During the SARS outbreak, 8,100 people worldwide were infected, while 774 died, mainly in the Chinese mainland and the Hong Kong Special Administrative Region. It was determined a newly-infected person was likely to pass the SARS virus to about 2 to 5 people. With the new coronavirus, there are currently more than 14,000 confirmed cases in China, while more than 300 people have died. According to early research, the number of people that a newly-infected person was likely to pass the virus to is between 2 to 3. Despite similar transmissibility, so far the mortality rate of the new coronavirus seems to be less fatal; one-fourth that of SARS but infection rates will increase through the escalation phase.
However, health authorities suggest that symptoms may not show during the 2 to 14-day incubation period for the new coronavirus, which would undermine traditional containment practices. That means that there may be worse economic damage to come as the Chinese authorities have suggested.
The current outbreak has already hit transportation, tourism and travel, restaurants and retail, which will impair near-term consumption data, while harming stocks most exposed to consumer markets. Globally, the damage was first felt in commodities, which react fast to outbreaks, until global health experts called for calm and reason.
What analysts are now monitoring is the milestone when the number of new infections begins to decelerate because that tends to signal the turning point for sentiment as well. But that may still be some way ahead.
Impact on economic growth
Before the outbreak, China was moving toward a mild recovery. Despite the trade war with the United States, GDP growth amounted to 6.1 percent in 2019. Given progressive deceleration, which is normal after intensive industrialization, China was expected to grow by 5.8 to 6.2 percent in 2020.
After the outbreak, three possible scenarios prevail. In the SARS-like impact scenario, a sharp quarterly effect-down to or below 5 percent－would be followed by a rebound in short order. The broader impact would be relatively low and regional.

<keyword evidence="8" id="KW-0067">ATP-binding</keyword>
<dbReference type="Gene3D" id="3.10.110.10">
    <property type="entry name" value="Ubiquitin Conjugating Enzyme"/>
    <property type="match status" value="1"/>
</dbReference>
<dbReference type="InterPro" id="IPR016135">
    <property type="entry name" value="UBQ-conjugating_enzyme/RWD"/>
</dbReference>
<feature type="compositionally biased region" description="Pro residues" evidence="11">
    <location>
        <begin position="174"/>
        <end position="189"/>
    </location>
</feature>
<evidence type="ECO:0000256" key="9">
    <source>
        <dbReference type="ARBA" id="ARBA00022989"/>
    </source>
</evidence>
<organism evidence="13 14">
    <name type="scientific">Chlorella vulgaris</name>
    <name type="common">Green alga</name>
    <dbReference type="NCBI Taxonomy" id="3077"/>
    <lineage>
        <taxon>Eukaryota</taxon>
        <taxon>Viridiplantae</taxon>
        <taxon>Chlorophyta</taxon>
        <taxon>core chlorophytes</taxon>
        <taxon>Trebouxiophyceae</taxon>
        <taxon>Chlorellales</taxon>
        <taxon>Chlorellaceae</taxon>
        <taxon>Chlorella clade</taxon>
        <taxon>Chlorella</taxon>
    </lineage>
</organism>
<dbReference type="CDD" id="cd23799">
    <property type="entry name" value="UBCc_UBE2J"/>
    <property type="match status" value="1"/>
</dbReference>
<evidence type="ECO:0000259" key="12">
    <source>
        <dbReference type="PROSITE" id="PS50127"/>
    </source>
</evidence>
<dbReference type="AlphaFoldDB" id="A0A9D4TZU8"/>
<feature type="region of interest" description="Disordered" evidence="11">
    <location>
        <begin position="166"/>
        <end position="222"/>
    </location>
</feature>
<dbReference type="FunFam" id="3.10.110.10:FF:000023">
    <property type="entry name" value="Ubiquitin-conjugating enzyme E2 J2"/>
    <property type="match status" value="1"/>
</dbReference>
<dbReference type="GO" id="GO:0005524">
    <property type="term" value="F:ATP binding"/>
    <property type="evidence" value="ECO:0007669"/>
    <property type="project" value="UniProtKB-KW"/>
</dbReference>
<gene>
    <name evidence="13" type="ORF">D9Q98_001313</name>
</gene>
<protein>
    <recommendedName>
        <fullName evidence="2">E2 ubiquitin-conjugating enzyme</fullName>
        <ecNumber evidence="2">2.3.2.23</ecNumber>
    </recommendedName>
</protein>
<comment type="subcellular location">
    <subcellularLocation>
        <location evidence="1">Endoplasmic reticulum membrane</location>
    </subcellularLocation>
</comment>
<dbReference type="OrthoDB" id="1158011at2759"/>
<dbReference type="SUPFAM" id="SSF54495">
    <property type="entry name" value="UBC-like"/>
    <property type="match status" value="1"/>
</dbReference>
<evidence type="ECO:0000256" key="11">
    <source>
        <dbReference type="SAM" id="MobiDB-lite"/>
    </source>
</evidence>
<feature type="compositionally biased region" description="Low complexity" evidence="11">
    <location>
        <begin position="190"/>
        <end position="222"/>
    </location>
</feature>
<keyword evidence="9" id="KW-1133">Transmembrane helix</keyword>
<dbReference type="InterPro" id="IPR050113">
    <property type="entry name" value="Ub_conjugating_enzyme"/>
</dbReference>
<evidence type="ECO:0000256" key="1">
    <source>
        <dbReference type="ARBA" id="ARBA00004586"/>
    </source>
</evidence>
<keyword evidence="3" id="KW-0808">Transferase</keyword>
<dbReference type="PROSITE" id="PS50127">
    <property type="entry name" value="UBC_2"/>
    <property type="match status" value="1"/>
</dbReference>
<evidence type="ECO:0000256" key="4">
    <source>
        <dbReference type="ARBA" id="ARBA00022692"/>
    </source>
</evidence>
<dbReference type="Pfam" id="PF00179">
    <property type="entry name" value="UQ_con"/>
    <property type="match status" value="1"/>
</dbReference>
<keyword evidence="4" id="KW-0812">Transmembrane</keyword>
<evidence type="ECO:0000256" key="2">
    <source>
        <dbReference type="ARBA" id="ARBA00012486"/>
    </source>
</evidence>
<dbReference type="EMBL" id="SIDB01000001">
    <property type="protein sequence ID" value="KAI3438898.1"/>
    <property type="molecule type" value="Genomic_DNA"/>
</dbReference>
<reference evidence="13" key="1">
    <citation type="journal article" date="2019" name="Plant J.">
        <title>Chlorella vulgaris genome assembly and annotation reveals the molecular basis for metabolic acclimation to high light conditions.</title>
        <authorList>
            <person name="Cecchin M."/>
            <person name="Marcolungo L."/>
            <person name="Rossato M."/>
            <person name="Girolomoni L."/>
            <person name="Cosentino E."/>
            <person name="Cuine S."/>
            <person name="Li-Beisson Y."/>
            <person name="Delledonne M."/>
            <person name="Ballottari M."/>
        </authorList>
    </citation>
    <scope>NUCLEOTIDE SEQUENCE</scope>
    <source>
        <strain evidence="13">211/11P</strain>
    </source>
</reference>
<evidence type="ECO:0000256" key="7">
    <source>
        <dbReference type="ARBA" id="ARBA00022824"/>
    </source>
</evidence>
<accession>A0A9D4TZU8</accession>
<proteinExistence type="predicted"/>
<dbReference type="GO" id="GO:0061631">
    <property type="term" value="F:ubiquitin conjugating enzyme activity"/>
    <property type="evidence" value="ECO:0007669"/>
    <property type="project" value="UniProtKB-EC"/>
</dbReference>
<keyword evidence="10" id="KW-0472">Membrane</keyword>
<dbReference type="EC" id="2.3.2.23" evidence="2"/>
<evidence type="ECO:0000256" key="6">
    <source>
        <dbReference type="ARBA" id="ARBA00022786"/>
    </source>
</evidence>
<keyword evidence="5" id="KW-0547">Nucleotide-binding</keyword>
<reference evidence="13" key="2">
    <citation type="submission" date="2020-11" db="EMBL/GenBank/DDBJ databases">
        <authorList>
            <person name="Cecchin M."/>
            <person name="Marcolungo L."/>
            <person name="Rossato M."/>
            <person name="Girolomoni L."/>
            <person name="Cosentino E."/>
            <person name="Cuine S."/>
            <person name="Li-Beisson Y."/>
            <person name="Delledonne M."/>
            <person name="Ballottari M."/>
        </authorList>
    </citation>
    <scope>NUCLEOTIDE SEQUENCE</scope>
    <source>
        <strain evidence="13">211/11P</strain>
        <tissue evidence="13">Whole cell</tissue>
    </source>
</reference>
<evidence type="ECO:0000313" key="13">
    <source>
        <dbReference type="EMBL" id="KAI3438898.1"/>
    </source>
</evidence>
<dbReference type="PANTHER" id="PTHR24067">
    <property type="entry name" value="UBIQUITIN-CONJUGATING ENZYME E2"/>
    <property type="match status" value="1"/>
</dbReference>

In the accelerated impact scenario, the adverse impact would be significantly steeper in terms of growth, and a rebound would only follow later. The broader impact would prove more significant and affect global prospects.
In the disruptive impact scenario, the adverse impacts are harder to assess. The new strain occurred at the worst time, before the Spring Festival travel rush, and in the worst place, a huge regional transport hub, which was expected to record 7.8 percent growth in 2020.
Compounding the difficulty in assessing the economic impacts of the outbreak, coincidentally－or not, the timing of the two outbreaks has led some to suggest a sinister hand is at work－African swine fever, which appeared during the trade war with the US, decimated half of China's pigs, doubling pork prices.
For now, the central government is focused on containing the outbreak of the novel coronavirus. But over time, it is likely to further strengthen the national and local systems to monitor public health events, improve the emergency management in megacities, and make greater efforts to protect China against potential bio-threats that have destabilizing potential.
The author is the founder of Difference Group who has served at the India, China and America Institute (USA), Shanghai Institutes for International Studies (China) and the EU Center (Singapore)
HONG KONG NEWS